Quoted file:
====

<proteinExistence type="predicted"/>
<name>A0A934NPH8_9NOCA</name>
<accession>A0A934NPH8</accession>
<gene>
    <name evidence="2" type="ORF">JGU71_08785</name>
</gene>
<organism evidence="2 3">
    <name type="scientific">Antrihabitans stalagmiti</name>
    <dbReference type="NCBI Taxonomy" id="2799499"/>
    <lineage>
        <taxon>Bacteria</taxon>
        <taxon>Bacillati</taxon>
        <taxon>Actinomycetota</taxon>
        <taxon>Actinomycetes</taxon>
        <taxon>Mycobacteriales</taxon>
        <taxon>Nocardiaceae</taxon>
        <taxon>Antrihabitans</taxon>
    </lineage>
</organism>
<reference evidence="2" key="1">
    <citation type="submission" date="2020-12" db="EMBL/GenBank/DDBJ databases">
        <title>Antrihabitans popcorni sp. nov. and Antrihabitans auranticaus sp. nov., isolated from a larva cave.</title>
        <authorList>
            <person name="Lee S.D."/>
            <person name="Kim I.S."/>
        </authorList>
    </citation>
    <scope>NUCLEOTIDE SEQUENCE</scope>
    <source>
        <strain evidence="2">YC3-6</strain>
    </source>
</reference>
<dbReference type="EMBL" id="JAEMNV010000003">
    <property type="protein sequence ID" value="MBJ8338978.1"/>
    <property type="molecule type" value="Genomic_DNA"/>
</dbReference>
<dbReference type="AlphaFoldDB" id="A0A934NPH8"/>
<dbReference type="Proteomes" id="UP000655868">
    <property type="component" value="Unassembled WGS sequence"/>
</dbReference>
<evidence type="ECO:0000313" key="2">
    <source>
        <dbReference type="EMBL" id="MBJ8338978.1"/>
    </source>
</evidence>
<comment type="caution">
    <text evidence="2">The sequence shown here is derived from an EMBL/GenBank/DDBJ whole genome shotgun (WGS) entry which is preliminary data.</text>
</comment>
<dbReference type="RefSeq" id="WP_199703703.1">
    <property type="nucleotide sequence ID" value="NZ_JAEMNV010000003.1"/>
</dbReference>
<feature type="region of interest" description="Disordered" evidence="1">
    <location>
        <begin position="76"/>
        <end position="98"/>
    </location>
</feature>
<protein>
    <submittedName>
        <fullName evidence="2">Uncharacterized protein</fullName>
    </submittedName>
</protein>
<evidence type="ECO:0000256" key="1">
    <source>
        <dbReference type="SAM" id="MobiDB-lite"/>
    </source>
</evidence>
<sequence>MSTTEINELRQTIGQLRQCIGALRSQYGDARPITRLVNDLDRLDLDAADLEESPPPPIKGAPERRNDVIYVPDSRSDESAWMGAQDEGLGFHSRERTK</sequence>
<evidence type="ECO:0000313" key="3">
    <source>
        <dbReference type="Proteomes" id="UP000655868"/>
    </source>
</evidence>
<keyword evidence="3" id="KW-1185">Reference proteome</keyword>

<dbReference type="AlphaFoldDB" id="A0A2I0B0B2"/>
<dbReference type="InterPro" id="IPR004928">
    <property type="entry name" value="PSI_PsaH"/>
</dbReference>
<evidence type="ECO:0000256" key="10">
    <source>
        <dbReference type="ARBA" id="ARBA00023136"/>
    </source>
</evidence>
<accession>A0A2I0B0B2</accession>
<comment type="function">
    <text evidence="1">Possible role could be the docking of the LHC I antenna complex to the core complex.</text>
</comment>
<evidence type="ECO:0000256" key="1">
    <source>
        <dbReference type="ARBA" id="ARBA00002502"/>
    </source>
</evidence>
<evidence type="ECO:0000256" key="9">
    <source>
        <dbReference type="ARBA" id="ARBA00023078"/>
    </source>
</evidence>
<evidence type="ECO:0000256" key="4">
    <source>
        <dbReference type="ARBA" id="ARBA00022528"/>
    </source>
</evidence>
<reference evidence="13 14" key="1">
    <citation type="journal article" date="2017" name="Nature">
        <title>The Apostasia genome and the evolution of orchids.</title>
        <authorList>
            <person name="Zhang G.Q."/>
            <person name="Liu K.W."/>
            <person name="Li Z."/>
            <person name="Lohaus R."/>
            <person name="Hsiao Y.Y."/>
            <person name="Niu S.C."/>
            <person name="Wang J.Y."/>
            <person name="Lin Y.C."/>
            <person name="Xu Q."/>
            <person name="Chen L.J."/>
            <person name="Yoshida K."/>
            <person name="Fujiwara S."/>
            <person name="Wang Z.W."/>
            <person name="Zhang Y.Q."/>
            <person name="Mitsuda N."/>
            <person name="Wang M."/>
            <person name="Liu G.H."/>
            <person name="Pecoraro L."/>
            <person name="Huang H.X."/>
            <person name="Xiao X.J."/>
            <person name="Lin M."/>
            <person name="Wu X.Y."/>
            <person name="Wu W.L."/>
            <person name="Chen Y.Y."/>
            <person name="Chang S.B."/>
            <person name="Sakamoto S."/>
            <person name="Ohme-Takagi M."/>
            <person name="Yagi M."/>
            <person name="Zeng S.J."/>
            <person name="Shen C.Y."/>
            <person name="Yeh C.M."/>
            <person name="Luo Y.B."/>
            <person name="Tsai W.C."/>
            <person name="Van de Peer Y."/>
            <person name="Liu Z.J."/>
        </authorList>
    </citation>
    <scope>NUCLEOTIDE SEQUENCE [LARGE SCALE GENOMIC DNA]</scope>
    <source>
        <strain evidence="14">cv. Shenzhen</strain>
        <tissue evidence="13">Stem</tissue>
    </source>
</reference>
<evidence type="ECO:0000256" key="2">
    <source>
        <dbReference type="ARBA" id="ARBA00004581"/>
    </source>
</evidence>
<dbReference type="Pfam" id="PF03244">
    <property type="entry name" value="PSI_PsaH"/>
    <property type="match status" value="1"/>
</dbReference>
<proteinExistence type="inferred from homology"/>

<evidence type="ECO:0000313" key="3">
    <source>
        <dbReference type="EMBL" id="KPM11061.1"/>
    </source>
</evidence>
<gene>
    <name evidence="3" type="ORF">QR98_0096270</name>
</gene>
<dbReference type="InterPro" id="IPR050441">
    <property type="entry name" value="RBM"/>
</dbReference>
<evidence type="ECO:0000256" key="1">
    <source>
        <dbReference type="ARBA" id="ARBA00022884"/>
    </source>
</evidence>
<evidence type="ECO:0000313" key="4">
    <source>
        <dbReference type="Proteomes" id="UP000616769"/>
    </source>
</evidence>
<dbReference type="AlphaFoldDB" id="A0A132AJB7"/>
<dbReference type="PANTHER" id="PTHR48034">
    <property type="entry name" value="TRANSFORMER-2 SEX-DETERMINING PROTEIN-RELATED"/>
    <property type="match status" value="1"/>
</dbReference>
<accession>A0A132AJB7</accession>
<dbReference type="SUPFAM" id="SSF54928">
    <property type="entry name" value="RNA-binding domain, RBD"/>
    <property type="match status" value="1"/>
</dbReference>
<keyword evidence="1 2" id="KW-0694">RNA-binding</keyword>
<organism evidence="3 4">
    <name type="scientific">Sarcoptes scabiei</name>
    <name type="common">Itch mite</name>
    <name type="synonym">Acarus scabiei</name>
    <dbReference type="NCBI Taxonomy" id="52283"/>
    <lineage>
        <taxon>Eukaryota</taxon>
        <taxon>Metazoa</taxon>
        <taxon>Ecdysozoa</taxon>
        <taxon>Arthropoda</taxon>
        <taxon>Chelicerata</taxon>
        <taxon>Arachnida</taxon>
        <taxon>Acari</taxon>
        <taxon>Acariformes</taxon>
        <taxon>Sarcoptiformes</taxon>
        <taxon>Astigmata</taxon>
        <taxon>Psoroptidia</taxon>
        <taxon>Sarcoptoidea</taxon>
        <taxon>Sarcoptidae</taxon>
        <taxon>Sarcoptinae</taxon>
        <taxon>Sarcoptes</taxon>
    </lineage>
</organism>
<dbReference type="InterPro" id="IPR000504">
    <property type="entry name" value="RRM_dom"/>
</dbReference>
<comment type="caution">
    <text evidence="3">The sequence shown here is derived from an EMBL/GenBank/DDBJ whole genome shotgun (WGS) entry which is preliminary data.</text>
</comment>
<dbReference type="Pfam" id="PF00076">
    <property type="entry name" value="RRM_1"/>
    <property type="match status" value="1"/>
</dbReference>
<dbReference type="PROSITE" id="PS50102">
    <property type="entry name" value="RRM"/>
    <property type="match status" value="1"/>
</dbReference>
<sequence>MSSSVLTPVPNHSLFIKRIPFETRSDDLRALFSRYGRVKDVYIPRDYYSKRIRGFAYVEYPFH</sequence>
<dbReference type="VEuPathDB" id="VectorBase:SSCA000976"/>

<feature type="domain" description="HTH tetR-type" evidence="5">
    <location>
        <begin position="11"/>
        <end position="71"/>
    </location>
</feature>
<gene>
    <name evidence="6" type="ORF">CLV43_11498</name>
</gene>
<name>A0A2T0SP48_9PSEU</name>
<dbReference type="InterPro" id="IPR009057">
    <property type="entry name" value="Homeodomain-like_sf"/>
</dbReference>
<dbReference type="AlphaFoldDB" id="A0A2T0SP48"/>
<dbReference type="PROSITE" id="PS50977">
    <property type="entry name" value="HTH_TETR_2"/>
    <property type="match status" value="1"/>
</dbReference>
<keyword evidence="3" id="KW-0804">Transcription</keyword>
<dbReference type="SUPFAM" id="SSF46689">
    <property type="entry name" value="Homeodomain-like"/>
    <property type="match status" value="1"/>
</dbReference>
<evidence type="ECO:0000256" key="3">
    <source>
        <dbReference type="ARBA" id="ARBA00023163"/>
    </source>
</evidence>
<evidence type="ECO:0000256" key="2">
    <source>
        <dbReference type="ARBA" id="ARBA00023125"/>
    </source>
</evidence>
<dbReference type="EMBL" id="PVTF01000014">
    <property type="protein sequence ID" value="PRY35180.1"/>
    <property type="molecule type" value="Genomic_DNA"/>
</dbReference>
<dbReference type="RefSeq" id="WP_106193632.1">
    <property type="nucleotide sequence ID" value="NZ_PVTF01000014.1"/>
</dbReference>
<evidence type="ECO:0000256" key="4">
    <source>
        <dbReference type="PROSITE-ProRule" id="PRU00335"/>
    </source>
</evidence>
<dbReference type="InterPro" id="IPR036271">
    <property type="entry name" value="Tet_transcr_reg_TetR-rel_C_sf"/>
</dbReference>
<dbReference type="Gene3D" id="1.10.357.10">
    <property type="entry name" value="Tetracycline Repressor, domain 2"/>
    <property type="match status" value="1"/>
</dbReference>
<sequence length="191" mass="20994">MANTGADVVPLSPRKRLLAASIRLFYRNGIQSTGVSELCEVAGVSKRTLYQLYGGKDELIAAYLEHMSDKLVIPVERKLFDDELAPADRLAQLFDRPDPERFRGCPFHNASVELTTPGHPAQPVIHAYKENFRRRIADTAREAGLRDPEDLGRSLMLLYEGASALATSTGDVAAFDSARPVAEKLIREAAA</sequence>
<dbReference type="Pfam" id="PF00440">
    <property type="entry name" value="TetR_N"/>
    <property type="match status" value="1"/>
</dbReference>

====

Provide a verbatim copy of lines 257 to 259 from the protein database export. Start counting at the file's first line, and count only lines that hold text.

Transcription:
    </source>
</evidence>
<evidence type="ECO:0000256" key="2">